Day 3 of #LiveSlowBibleStudy

Day 3 of 21 

If you want to lose weight, don't go on a diet.

Be honest, you've tried dieting before... and failed? Instead of crash dieting, change your lifestyle. 

There have been about 1.17 billion fads and "trends" in the diet world. What should you eat? When should you eat? What should you avoid?

Fad diets come and go, but the idea of dieting itself has been around for centuries. From President Taft to Victoria Beckham, and the Grapefruit Diet to Slim-Fast... trying to EAT HEALTHY can be confusing. 


Let's have some fun ... did you know?

1820: Lord Byron popularizes the Vinegar and Water Diet, which entails drinking water mixed with apple cider vinegar.

1925:  The Lucky Strike cigarette brand launches the "Reach for a Lucky instead of a sweet" campaign, capitalizing on nicotine's appetite-suppressing superpowers.

1930s: The Grapefruit Diet—a.k.a. the Hollywood Diet—is born. The popular low-cal plan calls for eating grapefruit with every meal.

1950s: The Cabbage Soup Diet promises you can lose 10–15 pounds in a week by eating a limited diet including cabbage soup every day.

Mid-1950s: Urban legend has it that opera singer Maria Callas dropped 65 pounds on the Tapeworm Diet, allegedly by swallowing a parasite-packed pill.

1963: Weight Watchers is founded by Jean Nidetch, a self-described "overweight housewife obsessed with cookies."

1977: Slim-Fast—a shake for breakfast, a shake for lunch, then a sensible dinner—becomes a diet staple.

1985: Harvey and Marilyn Diamond publish Fit for Life, which prohibits complex carbs and protein from being eaten during the same meal.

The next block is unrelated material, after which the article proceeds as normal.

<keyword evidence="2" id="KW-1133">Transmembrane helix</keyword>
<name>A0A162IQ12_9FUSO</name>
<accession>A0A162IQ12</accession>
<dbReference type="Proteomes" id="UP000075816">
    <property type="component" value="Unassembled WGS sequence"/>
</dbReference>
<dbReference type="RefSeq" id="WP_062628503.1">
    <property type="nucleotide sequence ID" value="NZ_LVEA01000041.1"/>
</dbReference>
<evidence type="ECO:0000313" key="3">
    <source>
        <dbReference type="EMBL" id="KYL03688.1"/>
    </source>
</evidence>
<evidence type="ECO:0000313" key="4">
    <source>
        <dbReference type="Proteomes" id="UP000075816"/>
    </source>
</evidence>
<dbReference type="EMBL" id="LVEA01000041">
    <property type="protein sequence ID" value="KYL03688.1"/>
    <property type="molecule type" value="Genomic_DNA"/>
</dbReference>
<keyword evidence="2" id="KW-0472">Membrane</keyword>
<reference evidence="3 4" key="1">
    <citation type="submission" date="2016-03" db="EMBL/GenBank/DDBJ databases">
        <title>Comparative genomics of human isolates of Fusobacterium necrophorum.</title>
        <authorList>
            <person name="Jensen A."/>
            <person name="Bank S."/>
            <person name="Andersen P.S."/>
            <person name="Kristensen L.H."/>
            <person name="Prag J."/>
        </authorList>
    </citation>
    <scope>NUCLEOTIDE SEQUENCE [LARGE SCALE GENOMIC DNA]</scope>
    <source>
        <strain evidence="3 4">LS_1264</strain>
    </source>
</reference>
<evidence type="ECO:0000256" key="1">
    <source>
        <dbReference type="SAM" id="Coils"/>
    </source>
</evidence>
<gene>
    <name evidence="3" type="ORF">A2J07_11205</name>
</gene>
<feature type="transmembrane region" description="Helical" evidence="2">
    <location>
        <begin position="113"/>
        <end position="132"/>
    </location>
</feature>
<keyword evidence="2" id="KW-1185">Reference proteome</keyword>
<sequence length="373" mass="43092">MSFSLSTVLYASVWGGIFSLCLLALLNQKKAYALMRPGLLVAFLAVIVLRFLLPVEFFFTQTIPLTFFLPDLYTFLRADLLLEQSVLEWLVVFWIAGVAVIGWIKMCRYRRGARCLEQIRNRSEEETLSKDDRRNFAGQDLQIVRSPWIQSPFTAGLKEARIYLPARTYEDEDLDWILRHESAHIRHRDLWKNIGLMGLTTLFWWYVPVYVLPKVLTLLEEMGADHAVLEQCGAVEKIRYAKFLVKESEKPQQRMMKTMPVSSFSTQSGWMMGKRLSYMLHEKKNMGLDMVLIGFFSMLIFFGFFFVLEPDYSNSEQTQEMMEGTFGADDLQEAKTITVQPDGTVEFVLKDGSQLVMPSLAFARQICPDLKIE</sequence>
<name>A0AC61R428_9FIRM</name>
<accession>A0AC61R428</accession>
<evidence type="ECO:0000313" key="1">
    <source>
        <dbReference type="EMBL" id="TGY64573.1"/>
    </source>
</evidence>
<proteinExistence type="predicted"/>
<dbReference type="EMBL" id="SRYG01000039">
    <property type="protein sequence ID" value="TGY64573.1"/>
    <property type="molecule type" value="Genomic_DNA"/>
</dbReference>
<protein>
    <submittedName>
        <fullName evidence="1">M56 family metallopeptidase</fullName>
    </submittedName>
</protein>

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1991: Americans go low-fat, eating foods like McDonald’s McLean Deluxe burger.

1992: Robert C. Atkins, MD, publishes Dr. Atkins' New Diet Revolution, a high-protein, low-carb plan.

1995: The Zone Diet, which calls for a specific ratio of carbs, fat, and protein at each meal, begins to attract celeb fans.

2000: Gwyneth Paltrow lends cred to the Macrobiotic Diet, a restrictive Japanese plan based on whole grains and veggies.

2003: Miami doctor Arthur Agatston, MD, adds fuel to the low-carb craze by publishing The South Beach Diet, seen as a more moderate version of Atkins.

2004: The FDA bans the sale of diet drugs and supplements containing ephedra after it's linked to heart attacks.

2011: The HCG Diet, which combines a fertility drug with a strict 500- to 800-calorie-a-day regimen, invites interest—and criticism.

2015: The paleo diet — all things that would have been accessible to Paleolithic humans who inhabited the planet roughly 2.6 million years ago. 

2016: The ketogenic diet (keto) is a low-carb, high-fat diet, which aims to lower blood sugar and insulin levels by shifting the body’s metabolism away from carbs, towards healthy fats such as those found in olive oil, fish and avocados. 

2017: Whether it’s for health or ethical reason, veganism—a diet which excludes all meat, fish, poultry and animal by-products such as eggs, dairy products and honey—is wildly popular.


"But Laura, what do YOU eat? What is your suggestion on healthy eating?

I anticipated this question. And truly, I've gone back and forth on how I should respond. Not because I waiver on my opinion but because of how it could be interpreted. I am an online health & fitness coach. I partner with a company who is the leading expert and provider of this field. So when I share my go-to nutrition advice, please do not interpret it as me "selling" you. It is timeless and focuses on pumping our bodies with vitamins & clean nutrition. I am simply sharing the solution I've found, make sense?

Just like His Word says, "Without consultation,
plans are frustrated, But with many counselors
they succeed." Proverbs 15:22

I like simple. Simple nutrition. 

  • Eating whole foods
  • Less Sugar
  • More Greens
  • In the right portions

I cannot wait to hear what you learned from the scripture referenced in Day 3 of our book -- Comment below and tell me!